Motorola takes a hit on Freescale IPO price

Shares to offered at a third off

Motorola has set the price at which it will offer the public share in its chip business, Freescale. But the price, $13, is two-thirds the price it was originally anticipated to be.

The price downgrade follows a cooling of the market toward tech stocks, most notably Merrill Lynch's bearish report on the chip industry issued last week. In that respect, Motorola's timing could have been better.

Motorola should gain at least $1.58bn from the sale, of which it plans to keep $1bn, the rest going to Freescale. However, the fledgling chip company will be able to borrow up to $1.25bn from its soon-to-be former parent.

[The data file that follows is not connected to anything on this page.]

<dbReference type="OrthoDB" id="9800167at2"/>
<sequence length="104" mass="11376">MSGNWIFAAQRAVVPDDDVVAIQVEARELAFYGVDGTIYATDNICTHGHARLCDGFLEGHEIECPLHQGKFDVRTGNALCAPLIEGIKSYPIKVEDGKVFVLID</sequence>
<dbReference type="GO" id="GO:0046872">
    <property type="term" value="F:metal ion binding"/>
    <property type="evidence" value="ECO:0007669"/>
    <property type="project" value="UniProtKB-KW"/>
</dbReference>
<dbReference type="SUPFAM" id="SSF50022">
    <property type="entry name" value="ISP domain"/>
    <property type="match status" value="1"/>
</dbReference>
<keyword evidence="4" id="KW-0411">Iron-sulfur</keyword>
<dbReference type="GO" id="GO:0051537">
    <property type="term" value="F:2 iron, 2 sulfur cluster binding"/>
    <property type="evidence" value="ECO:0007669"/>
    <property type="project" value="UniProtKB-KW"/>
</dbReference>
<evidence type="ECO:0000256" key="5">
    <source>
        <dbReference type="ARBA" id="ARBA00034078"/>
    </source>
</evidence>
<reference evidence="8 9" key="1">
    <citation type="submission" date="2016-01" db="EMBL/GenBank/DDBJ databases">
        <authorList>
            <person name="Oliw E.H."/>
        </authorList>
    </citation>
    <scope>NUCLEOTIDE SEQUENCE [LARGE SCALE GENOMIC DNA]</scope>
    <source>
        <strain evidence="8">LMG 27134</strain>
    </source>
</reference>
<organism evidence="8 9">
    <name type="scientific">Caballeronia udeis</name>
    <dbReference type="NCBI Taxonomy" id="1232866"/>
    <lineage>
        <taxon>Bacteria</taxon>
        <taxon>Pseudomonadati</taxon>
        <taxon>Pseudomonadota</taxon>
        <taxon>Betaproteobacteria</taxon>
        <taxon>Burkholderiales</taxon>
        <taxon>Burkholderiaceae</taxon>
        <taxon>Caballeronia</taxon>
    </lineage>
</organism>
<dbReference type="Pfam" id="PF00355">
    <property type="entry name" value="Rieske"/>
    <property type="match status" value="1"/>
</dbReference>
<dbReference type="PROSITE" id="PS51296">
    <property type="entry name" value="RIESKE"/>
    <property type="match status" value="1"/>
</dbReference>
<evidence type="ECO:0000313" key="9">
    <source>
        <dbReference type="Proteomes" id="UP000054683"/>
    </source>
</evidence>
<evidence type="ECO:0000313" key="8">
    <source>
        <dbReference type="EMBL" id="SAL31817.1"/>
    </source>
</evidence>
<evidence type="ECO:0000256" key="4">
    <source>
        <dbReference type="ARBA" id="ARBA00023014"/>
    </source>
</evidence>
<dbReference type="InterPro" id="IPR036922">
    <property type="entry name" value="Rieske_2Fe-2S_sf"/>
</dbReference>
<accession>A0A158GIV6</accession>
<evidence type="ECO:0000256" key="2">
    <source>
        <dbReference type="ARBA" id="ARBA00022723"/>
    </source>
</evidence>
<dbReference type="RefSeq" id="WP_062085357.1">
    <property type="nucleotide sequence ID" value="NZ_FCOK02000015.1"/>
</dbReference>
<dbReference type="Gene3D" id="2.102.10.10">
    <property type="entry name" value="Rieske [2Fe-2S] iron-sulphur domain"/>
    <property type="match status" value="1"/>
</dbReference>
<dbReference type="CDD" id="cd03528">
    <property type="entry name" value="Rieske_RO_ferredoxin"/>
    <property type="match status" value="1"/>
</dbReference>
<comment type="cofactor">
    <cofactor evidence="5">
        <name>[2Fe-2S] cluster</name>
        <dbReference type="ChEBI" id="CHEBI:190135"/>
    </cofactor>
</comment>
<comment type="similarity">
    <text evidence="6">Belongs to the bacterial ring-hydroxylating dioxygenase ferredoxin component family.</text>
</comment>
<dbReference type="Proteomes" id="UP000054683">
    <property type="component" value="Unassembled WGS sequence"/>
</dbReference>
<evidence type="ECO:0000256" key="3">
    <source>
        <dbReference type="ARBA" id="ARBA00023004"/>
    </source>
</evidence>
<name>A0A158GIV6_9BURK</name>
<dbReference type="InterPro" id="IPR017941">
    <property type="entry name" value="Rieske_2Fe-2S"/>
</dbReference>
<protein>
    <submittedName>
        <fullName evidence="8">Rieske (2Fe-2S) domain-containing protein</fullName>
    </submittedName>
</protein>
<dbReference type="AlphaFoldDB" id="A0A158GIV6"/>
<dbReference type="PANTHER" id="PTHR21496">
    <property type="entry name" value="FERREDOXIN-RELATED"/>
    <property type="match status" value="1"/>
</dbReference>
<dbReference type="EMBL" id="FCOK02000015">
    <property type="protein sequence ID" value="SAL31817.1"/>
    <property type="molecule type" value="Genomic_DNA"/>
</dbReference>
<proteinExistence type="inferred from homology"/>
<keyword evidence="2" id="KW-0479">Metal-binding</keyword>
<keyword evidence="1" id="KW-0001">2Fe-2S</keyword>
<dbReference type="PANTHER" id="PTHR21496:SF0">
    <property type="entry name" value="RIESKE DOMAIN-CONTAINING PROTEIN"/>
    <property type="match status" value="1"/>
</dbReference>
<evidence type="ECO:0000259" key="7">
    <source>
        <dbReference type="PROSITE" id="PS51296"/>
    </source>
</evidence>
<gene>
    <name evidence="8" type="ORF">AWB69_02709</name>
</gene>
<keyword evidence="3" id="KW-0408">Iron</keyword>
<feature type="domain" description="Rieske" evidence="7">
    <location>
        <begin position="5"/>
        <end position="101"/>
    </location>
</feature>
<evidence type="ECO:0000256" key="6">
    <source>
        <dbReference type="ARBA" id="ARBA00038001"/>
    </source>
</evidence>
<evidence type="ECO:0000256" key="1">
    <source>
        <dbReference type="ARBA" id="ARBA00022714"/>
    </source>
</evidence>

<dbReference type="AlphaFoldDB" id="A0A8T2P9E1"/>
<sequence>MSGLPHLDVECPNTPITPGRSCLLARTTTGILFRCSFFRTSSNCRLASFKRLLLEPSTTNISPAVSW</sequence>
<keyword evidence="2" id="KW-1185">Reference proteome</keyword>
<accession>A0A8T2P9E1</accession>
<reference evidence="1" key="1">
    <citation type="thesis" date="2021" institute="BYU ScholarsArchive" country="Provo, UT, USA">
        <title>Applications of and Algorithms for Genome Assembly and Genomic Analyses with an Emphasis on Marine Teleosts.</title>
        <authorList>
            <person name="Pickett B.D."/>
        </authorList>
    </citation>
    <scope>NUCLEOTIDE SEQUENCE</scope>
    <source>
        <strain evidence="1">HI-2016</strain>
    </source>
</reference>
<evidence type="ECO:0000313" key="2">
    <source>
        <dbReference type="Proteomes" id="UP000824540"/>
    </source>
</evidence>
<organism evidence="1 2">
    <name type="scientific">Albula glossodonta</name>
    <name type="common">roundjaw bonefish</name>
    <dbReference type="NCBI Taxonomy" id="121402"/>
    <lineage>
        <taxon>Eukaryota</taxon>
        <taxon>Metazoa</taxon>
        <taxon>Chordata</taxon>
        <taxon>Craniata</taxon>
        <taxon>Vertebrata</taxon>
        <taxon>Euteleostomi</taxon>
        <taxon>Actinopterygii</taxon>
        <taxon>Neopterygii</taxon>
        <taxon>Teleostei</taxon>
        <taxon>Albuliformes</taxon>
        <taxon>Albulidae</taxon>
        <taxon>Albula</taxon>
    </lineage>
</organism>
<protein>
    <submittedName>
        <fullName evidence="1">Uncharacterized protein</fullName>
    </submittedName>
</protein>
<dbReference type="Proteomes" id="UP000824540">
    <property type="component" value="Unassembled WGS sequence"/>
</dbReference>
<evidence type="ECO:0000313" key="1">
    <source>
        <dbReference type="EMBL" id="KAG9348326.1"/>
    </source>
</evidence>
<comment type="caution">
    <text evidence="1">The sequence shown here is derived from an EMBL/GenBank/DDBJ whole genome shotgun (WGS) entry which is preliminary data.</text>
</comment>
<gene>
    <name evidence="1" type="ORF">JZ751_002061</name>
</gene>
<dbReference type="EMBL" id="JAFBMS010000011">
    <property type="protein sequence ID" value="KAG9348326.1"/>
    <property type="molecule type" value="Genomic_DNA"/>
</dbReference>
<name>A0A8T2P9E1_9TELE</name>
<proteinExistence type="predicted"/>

The $13 price-point is somewhat lower than the $17.50-19.50 Motorola had previously flagged. Such a price would have yielded $2.13-2.37bn - rising to $2.45-2.73bn if 18.2m shares put aside in case the IPO is oversubscribed are sold. Some 121.6m shares make up the initial, Class A allotment.

Motorola will retain the existing, Class B stock, amounting to 92 per cent of the voting stock, before releasing it to its own shareholders later this year. ®

Related stories

History repeated as Apple slams CPU supplier
Wall Street bears take a swipe at chip stocks
Motorola files for Freescale IPO
Freescale Q1 income soars
Motorola renames chip division Freescale

Sponsored: Designing and building an open ITOA architecture